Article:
EPL Gameweek 2: Burnley 2-0 Liverpool

Premier League logoIt wasn’t the planned game to cover but the challenge to clear up how a newly promoted team with less than 20% possession could win 2-0 was too hard to refuse.

Burnley are a side that prefers a defensively organised and compact 4-4-2, home or away. During the 2014/15 season in England’s top flight, The Clarets conceded just 21 goals at home, which isn’t bad considering they finished 19th.

The club record signing of Belgian midfielder Steven Defour would add some technical qualities to a team littered with hard grafters.

Liverpool arrived with offensive optimism and defensive trepidation after their 4-3 win at Arsenal last week. Their preference to attack in a 4-3-3 filled with talented footballers was expected to be enough for The Reds to claim another three-points. The timely arrival of Daniel Sturridge helped offset the disappointment of Sadio Mane’s short-term injury.

James Milner also returned following an injury picked up during pre-season. The versatile Englishman replaced Alberto Moreno at left-back after the Spaniard came in for heavy criticism during his first half display at The Emirates.


Burnley’s game plan appeared to be focused on limiting the space in their penalty area while encouraging crosses from Liverpool’s left side. In attack, Sam Vokes would act as the target man with the stocky Andre Gray feeding off the Welsh striker and often using his pace to run the channels.

Liverpool hoped to dominate the ball and utilise the late runners from midfield. All three central midfielders – Adam Lallana, Georginio Wijnaldum and Jordan Henderson – like to arrive into the opposition box from deep, while Sturridge would drift in from the right.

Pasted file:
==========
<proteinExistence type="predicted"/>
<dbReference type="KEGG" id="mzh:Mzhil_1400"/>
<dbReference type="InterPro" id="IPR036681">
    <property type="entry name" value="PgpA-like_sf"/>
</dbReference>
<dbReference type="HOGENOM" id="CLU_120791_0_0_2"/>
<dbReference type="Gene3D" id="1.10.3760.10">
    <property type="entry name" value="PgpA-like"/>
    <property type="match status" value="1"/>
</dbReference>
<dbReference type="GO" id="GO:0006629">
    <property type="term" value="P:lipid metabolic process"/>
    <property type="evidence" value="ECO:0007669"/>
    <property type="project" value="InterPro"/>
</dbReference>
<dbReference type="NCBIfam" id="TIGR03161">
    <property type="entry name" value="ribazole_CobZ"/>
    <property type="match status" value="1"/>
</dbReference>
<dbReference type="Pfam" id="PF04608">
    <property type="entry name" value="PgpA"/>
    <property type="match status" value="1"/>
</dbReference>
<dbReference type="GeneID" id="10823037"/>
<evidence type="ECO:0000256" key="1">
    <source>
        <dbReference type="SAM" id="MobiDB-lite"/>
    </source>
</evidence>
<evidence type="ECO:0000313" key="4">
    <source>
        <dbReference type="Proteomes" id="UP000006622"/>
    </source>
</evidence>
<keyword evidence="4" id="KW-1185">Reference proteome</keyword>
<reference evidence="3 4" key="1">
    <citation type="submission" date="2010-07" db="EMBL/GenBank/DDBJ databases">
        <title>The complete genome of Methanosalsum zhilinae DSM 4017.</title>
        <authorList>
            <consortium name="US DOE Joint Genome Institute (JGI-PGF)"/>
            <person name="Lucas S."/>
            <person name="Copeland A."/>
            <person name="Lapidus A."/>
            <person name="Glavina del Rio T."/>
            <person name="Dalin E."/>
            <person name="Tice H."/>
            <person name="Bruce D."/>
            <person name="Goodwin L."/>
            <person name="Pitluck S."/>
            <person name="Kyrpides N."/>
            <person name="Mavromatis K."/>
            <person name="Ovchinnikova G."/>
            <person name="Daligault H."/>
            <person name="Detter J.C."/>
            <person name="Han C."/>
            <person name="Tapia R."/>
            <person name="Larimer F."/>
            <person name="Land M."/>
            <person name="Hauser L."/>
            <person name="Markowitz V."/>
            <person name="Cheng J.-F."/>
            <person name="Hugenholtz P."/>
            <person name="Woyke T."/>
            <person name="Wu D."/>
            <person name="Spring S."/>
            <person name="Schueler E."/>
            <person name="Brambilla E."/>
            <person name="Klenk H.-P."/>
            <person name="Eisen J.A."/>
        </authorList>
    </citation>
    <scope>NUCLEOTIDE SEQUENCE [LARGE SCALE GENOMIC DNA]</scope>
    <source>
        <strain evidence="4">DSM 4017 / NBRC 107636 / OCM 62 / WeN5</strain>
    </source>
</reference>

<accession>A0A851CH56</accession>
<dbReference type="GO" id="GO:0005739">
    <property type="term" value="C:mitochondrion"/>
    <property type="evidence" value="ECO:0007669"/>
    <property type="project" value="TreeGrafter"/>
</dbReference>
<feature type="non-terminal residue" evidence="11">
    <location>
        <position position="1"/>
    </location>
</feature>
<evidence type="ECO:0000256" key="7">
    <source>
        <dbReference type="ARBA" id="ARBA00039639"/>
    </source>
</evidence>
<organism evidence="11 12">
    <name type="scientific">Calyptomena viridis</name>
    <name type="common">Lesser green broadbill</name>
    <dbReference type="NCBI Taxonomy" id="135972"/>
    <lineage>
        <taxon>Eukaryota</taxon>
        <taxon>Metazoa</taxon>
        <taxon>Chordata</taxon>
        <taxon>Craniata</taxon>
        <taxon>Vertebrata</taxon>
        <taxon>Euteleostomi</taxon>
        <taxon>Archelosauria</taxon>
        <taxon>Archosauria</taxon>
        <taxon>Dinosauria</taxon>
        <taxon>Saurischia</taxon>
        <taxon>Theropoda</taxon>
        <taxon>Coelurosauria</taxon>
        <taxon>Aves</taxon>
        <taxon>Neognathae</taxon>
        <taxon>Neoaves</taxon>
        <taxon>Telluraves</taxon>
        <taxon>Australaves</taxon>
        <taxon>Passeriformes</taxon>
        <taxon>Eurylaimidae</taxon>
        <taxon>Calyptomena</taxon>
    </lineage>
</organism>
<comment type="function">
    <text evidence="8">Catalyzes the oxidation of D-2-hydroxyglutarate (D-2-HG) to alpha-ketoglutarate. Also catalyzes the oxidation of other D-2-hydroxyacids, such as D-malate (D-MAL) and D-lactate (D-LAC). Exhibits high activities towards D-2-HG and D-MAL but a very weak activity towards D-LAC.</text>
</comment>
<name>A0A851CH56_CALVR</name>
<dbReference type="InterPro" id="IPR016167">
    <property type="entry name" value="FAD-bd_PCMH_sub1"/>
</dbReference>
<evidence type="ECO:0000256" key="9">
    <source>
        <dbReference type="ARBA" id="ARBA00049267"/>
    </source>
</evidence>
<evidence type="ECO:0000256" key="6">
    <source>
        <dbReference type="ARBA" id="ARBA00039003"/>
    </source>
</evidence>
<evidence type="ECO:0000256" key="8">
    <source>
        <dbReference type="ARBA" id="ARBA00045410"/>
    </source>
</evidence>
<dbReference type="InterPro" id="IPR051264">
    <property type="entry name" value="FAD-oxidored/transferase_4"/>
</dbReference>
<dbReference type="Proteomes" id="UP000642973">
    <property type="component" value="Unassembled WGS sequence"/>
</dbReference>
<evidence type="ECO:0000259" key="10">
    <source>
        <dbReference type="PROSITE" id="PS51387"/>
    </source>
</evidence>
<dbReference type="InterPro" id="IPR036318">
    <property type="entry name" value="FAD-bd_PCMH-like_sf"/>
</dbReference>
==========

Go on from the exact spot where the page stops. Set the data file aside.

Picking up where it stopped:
For many, the first goal was going to be vital. If Liverpool scores it, then Burnley will have to be more expansive in search of an equaliser. If the home side opens the scoring, then they can tighten up their defence with extra emphasis on set pieces and counter-attacks.

First blood went to Burnley as Gray capitalised on Nathaniel Clyne’s loose pass before finding strike partner, Vokes, just outside Liverpool’s area. The former Bournemouth striker put Dyche’s side into a second minute lead as he turned and shot past Simon Mignolet.

This triggered the tightening defence; while Liverpool looked to regain composure knowing there was plenty of time remaining.

Despite often getting into decent crossing positions, particularly down the left, Jurgen Klopp’s men would find eight Burnley bodies defending their goal.

Unlike Swansea, who won 1-0 at Turf Moor, Liverpool didn’t have much of an aerial threat or plan B. The Swans had Fernando Llorente as their focal striker and it was the Spaniard’s header that was parried into the path of Leroy Fer for last week’s winner.

After 37 minutes, Gray doubled Burnley’s lead following a direct counter-attack. The former Brentford forward received the ball from Defour, stepped inside a couple of limp tackles and beat Mignolet with a low left-footed shot.

Suddenly they had a cushion and more reason to sit back, defend deep and relinquish the majority of possession and attacking ambition.

By the time the home side had scored with their first two efforts on goal, Liverpool had racked up nine with just one on target. Philippe Coutinho was often trying his luck from distance while Adam Lallana found three of his four attempts blocked by some desperate and determined defending. In fact, over 30% of Liverpool’s total shots were blocked, a stat that credits the attitude and team spirit of Dyche’s players.